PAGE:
VC and Entrepreneurship. Local culture a factor?

I’ve been fascinated by entrepreneurship, startups and venture capital since I was an undergraduate student in Brazil. And as a dual citizen who lived and worked in three countries, cultural understanding is a common topic for me.

As a student at The Lauder Institute, I was requested to conduct a group research on a topic of our choice. Therefore, why not combine venture capital, entrepreneurship, and culture? Luckily I found enough interest to form a research group.

Why this topic?

The VC sector outside the US is large enough.

According to KPMG in 2016, there were 13665 venture capital deals globally, which represented $127B of capital invested. Just to put things into perspective, all the Americas got $72B of that global capital and US alone got $69B. The remaining $3B got divided invested in Canada, Brazil, Mexico and other countries. China got $31B and Europe got $16B. Additionally, there are many top VC firms with offices in China, Israel, United Kingdom and Latin America.

Why culture and venture capital?

I believe that having a clear understanding of local laws and regulations is not enough. Therefore, investors and entrepreneurs could benefit from a better understanding of how local culture influences how they work together.

Research approach

Our research group identified two points on how to unlock the role of culture in VC investing. These points were Management Style and Stage of Investment. Management Style, in a very broad sense, was defined by us as the way in which a VC interacts with their entrepreneurs. More specifically, it consists of the frequency and intensity with which they interact with the company (hands-on vs. hands-off), the structure of their interaction (partner leading investment vs. arbitrary investment team), and their value-add. Stage of Investment was defined as how pre-investment happens, sourcing, due diligence and term sheet structuring, investment lifetime expectation and exit expectations.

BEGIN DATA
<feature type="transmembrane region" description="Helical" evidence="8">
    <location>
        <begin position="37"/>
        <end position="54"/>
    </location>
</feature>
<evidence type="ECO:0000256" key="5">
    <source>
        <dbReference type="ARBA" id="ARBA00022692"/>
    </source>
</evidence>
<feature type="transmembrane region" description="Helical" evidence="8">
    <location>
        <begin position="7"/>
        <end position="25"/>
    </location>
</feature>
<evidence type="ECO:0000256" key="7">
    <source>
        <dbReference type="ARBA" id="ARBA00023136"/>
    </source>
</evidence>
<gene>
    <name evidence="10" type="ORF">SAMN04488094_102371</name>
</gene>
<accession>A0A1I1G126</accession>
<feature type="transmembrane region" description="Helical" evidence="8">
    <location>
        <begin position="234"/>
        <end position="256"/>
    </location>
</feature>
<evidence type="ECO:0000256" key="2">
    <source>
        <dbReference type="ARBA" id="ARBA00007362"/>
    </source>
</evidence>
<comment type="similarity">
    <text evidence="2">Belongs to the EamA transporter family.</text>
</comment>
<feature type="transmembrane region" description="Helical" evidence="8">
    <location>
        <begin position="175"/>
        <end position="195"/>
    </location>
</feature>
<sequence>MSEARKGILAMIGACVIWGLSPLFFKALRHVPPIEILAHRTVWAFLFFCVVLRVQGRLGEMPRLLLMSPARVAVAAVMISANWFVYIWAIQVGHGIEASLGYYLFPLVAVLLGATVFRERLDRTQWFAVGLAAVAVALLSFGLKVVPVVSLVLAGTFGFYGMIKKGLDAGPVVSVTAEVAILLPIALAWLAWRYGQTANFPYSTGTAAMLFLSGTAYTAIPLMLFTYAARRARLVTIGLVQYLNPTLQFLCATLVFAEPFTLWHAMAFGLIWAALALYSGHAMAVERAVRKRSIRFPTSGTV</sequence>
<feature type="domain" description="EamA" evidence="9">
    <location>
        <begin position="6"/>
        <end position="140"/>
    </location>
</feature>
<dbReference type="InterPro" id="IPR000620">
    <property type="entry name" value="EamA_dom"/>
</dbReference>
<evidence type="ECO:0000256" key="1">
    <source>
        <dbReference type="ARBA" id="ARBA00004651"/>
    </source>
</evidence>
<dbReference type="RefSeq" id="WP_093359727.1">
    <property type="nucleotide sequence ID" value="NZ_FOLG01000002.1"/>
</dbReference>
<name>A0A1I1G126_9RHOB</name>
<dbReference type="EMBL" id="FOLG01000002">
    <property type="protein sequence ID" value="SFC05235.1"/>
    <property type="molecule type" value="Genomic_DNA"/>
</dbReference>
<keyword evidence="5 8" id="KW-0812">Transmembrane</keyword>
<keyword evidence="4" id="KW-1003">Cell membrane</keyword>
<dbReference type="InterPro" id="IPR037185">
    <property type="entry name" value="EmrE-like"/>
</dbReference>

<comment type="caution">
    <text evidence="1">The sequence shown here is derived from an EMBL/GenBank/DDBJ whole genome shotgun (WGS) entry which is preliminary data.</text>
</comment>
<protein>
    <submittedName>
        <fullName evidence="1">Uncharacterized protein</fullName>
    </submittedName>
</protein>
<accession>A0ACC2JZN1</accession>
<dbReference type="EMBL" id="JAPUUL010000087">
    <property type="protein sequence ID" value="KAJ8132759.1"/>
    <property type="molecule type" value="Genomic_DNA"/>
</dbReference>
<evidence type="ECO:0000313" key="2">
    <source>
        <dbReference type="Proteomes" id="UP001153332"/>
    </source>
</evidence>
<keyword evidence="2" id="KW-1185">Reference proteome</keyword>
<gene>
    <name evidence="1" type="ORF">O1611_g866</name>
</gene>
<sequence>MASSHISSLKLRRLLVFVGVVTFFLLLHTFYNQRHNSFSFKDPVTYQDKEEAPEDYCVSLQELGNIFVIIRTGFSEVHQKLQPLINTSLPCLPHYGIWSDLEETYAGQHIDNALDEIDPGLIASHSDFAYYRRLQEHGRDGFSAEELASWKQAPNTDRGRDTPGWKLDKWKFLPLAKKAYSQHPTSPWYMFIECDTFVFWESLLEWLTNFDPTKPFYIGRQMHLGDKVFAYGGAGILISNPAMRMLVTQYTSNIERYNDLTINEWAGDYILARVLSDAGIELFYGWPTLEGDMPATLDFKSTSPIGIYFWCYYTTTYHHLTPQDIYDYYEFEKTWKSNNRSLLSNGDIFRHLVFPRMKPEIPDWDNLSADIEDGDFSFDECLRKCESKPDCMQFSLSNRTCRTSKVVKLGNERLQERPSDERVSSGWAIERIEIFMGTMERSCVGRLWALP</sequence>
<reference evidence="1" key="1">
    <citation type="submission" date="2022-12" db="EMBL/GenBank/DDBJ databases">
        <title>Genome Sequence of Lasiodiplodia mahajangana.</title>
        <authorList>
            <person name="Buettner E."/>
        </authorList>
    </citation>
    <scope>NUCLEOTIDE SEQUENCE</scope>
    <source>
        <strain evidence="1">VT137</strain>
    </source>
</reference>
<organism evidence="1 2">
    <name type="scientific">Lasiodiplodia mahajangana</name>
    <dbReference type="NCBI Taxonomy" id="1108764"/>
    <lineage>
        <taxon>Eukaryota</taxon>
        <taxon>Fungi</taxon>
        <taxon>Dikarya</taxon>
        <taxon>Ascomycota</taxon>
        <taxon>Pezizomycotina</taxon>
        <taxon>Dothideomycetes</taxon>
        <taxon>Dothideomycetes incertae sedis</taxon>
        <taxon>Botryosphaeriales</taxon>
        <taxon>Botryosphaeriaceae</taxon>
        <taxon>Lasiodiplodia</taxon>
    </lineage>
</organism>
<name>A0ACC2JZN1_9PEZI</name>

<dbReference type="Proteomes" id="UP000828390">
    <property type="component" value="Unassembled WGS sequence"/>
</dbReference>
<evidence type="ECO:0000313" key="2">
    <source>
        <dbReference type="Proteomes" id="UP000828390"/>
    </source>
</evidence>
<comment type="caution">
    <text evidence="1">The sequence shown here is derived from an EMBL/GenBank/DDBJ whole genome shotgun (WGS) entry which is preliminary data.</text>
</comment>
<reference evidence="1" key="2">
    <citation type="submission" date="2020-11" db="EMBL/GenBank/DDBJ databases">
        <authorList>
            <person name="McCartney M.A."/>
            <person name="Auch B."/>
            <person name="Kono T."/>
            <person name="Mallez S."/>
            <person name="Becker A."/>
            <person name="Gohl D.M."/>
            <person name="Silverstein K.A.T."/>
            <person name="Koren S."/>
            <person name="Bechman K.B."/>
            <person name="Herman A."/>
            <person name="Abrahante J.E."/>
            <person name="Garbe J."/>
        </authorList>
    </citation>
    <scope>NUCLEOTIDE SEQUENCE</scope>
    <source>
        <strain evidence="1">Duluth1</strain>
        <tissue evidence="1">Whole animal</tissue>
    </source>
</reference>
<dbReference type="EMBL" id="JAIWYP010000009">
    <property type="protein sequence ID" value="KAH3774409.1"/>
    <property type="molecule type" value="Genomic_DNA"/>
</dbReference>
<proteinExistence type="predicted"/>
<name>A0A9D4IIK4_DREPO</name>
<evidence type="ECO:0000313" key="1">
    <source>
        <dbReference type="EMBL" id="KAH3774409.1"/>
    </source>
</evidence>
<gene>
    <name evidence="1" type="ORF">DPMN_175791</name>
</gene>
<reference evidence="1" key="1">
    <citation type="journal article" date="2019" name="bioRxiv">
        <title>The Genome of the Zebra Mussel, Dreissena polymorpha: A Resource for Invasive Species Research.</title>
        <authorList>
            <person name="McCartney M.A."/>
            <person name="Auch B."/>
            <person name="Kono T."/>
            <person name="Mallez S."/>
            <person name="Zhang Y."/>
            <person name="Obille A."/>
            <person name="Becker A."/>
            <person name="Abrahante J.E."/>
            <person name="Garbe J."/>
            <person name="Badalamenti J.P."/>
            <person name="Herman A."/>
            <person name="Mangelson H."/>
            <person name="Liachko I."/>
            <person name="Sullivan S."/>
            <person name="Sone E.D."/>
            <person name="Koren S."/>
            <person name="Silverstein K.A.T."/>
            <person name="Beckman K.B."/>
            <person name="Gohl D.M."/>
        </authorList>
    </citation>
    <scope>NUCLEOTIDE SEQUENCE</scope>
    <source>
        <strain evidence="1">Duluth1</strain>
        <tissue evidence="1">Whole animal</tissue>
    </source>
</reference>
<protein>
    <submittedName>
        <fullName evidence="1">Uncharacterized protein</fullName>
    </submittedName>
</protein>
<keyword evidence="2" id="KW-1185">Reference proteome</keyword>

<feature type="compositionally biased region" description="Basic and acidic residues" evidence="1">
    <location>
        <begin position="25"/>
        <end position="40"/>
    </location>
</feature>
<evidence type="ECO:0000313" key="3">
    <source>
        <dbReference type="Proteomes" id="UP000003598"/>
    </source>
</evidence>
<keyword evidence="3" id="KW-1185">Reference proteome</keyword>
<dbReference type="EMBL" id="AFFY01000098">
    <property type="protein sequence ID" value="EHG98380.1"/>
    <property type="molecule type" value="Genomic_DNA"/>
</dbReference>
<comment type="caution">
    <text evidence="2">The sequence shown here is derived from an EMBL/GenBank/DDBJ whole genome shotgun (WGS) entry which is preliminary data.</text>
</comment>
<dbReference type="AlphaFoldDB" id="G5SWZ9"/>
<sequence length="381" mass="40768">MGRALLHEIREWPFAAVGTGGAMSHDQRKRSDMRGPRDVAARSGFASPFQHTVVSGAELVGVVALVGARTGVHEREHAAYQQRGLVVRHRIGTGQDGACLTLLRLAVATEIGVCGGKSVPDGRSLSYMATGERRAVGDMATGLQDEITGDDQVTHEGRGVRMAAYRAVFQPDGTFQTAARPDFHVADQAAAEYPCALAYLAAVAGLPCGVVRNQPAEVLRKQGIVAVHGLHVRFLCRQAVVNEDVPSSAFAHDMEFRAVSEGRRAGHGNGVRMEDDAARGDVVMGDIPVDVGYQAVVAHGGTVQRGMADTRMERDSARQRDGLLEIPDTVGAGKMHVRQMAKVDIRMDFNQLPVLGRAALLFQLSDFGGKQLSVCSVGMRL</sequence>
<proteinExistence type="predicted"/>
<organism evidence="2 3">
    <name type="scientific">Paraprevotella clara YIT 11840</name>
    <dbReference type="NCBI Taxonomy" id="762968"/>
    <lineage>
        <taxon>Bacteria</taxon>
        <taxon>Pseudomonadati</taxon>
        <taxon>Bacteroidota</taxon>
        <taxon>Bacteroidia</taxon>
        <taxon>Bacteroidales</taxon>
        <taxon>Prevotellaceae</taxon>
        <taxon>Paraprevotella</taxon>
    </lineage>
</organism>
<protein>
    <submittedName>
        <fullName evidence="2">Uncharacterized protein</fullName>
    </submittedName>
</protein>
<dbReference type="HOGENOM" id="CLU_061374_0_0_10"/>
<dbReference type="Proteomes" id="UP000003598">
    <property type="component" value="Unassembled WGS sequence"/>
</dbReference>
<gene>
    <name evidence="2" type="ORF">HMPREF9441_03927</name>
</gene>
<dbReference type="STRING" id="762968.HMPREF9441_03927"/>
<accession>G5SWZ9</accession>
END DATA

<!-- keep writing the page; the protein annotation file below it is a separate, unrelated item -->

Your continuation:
The fun part. Which countries were part or the research?

Our research group traveled to Brazil, China, Germany, India, Israel, Mexico, Russia and United Kingdom (mainly because as a group we speak the main languages of these countries). In each country, we talked with investors and entrepreneurs to question them on realities of Management Style and Investment Stages in their countries.